Association Between Belly Fat and Cardiovascular Disease: A Survey-Based Study

Main Article Content

Khudayenoor
Shahzeb
Muhammad Abbas

Abstract

Background: The escalating prevalence of obesity worldwide is intricately linked with numerous health complications, notably diabetes, cardiovascular diseases (CVD), respiratory issues, and mental health disorders. Abdominal obesity, in particular, stands out as a significant predictor of cardiovascular risk, underpinning the need for detailed investigations to facilitate targeted interventions.


Objective: This research aimed to elucidate the relationship between abdominal obesity and the risk of cardiovascular disease, focusing on the roles played by waist circumference, socioeconomic factors, exercise habits, and biochemical markers in determining cardiovascular health.


Methods: This cross-sectional study, executed by the Cardiology Department at GKMC Swabi, analyzed data from a representative sample of 400 individuals recruited between January 5 and December 31, 2023. Participants were stratified by gender and waist size, undergoing evaluations for waist circumference, fasting blood glucose, lipid profiles, and physical fitness. Socioeconomic status was classified into low to middle, middle to high, and high. Data analysis was conducted using SPSS version 25.0, with chi-square tests and odds ratios computed to ascertain statistical significances at a threshold of p<0.05.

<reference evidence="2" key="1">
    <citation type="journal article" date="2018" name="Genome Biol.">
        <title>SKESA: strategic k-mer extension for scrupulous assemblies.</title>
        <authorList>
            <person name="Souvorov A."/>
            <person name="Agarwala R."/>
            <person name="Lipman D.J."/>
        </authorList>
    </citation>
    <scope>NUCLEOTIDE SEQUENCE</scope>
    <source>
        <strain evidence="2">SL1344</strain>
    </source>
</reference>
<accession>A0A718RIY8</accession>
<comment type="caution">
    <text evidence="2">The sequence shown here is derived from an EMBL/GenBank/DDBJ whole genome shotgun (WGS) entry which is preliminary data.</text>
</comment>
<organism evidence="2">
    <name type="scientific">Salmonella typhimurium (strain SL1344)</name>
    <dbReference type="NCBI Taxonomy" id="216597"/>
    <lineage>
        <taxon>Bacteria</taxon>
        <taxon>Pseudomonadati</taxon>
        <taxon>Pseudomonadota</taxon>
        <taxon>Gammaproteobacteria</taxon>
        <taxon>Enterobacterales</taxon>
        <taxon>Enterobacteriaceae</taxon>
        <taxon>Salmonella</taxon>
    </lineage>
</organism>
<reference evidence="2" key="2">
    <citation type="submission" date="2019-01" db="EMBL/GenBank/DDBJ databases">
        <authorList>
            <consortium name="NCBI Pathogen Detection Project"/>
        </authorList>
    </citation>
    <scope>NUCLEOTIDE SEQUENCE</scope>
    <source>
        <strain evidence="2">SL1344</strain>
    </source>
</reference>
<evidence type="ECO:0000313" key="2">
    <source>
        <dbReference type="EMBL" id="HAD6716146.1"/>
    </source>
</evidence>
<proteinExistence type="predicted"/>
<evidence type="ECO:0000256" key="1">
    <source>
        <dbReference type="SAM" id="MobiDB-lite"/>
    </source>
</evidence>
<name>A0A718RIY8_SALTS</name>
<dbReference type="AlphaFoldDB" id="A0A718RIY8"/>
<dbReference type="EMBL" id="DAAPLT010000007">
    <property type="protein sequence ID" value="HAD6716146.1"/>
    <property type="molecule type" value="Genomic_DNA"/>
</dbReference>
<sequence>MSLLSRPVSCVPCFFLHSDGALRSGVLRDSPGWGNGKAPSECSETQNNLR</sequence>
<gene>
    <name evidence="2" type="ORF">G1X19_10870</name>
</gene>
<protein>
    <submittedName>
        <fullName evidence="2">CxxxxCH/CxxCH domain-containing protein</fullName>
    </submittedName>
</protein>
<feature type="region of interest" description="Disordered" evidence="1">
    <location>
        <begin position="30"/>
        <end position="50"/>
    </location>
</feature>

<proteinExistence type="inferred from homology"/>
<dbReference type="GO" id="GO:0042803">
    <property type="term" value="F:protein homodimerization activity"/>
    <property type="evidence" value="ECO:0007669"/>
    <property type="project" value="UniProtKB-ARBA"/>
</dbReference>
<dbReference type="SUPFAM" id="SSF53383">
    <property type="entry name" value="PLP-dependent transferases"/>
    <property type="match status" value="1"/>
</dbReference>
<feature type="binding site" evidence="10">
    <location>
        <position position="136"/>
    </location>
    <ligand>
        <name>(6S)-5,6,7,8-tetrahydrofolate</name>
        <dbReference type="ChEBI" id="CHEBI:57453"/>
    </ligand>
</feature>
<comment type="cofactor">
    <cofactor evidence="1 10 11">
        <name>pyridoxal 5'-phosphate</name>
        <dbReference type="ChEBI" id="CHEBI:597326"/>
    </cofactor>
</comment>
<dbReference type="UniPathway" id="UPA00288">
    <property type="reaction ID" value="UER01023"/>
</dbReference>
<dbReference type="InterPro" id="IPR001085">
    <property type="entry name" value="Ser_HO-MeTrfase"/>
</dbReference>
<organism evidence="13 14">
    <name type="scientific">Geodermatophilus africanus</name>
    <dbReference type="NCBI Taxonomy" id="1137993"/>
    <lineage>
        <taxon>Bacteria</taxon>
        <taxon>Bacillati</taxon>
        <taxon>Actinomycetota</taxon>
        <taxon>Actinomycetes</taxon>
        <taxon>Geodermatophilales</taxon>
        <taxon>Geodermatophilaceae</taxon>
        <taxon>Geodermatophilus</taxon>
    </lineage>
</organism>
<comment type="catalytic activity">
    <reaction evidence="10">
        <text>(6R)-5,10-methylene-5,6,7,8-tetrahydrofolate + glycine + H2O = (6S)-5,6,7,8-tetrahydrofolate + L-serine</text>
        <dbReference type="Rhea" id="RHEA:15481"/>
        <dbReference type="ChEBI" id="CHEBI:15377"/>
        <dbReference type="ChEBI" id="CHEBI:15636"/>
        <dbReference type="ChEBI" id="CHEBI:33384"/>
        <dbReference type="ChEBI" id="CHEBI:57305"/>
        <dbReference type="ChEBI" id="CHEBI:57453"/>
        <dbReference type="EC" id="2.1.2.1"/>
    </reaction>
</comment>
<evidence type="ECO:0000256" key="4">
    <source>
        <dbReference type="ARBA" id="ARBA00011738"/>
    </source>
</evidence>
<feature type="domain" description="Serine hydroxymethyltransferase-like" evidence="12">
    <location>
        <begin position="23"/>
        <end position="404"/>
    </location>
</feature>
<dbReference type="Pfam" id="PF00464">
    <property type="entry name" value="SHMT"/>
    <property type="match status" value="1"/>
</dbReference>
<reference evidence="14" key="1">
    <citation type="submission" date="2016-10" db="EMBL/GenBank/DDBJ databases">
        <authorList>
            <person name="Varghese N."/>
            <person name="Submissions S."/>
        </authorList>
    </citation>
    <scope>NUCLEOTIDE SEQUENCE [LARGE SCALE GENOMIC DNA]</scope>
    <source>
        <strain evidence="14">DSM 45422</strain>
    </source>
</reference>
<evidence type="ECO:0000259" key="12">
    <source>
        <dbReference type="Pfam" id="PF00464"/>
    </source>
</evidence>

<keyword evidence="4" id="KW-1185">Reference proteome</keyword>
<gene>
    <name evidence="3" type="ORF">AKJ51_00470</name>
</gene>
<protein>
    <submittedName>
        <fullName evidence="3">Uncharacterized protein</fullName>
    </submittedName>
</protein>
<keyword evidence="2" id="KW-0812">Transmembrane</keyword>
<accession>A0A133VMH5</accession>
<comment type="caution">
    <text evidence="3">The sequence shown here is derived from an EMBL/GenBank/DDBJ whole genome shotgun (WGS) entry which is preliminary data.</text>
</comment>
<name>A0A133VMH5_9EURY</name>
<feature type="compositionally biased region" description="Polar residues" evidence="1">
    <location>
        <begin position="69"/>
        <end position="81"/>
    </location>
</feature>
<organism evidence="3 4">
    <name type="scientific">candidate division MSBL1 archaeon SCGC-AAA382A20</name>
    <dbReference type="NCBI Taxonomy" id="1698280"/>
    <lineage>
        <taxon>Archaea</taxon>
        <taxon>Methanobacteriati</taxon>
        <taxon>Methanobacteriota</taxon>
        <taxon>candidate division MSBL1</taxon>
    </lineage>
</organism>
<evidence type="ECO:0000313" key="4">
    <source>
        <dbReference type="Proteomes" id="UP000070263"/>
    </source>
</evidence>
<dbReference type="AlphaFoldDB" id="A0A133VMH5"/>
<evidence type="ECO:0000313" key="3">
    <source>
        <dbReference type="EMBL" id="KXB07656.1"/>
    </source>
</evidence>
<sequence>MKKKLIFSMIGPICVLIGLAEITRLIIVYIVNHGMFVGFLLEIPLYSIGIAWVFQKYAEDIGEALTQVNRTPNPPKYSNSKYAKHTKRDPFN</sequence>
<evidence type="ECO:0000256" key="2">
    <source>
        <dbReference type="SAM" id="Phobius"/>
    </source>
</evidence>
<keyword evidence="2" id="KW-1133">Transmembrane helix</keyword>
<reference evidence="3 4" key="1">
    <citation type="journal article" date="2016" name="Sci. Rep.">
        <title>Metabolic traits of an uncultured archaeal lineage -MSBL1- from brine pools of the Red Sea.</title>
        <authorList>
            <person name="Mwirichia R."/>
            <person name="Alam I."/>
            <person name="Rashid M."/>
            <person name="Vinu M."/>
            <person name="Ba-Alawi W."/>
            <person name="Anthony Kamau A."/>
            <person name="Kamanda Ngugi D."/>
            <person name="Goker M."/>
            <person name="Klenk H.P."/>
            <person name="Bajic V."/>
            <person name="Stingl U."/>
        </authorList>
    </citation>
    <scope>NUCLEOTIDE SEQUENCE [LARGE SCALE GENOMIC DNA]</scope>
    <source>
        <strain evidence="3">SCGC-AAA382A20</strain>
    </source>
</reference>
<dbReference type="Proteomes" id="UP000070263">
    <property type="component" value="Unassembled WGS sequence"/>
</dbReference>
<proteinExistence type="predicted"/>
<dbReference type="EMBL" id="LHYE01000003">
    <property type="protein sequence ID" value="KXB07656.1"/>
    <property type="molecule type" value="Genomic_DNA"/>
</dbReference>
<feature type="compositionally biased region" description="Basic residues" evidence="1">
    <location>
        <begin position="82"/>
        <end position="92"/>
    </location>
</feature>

Results: The investigation revealed that males with waist sizes ≥85 cm (n=20) had a mean waist circumference of 90.1±43.1 cm and BMI of 23.3±0.80 kg/m², whereas females in the same waist size category (n=30) reported mean values of 88.1±2.7 cm and 23.8±0.7 kg/m², respectively, indicating significant associations with increased cardiovascular risk (p<0.001 for all comparisons). Age analysis showed that individuals with central obesity were significantly older, with mean ages of 63.3±12.64 years for men and 63.9±4.5 years for women in the higher waist size groups, compared to their counterparts with smaller waist sizes (p<0.001). Socioeconomic analysis highlighted an inverse relationship between education level and obesity prevalence, particularly among women. Regular physical activity emerged as a significant protective factor, with individuals engaging in exercise 0-3 days per week showing a lower incidence of elevated waist sizes (p<0.001 for both genders). Adjusted odds ratios for age and BMI pointed to a complex interplay between abdominal obesity and CVD risk, influenced by gender and socioeconomic background.


Conclusion: Our findings highlight the multifaceted relationship between abdominal obesity and cardiovascular disease risk, advocating for personalized treatment approaches that consider the intricate influences of socioeconomic status, lifestyle behaviors, and biological markers. The study underscores the importance of holistic strategies that promote lifestyle modification, socioeconomic improvement, and targeted clinical interventions to combat the cardiovascular sequelae of obesity.

Article Details

How to Cite
Khudayenoor, Shahzeb, & Abbas, M. (2024). Association Between Belly Fat and Cardiovascular Disease: A Survey-Based Study. Journal of Health and Rehabilitation Research, 4(1), 537–542. https://doi.org/10.61919/jhrr.v4i1.410
Section
Articles
Author Biographies

Khudayenoor, PAF Hospital Islamabad Pakistan.

Medical Officer, CCU.

Shahzeb, Mardan Medical Complex (MMC) Mardan Pakistan.

Assistant Professor, Department of Medicine.

Muhammad Abbas, Mardan Medical Complex (MMC) Mardan Pakistan.

Professor, Department of Medicine.

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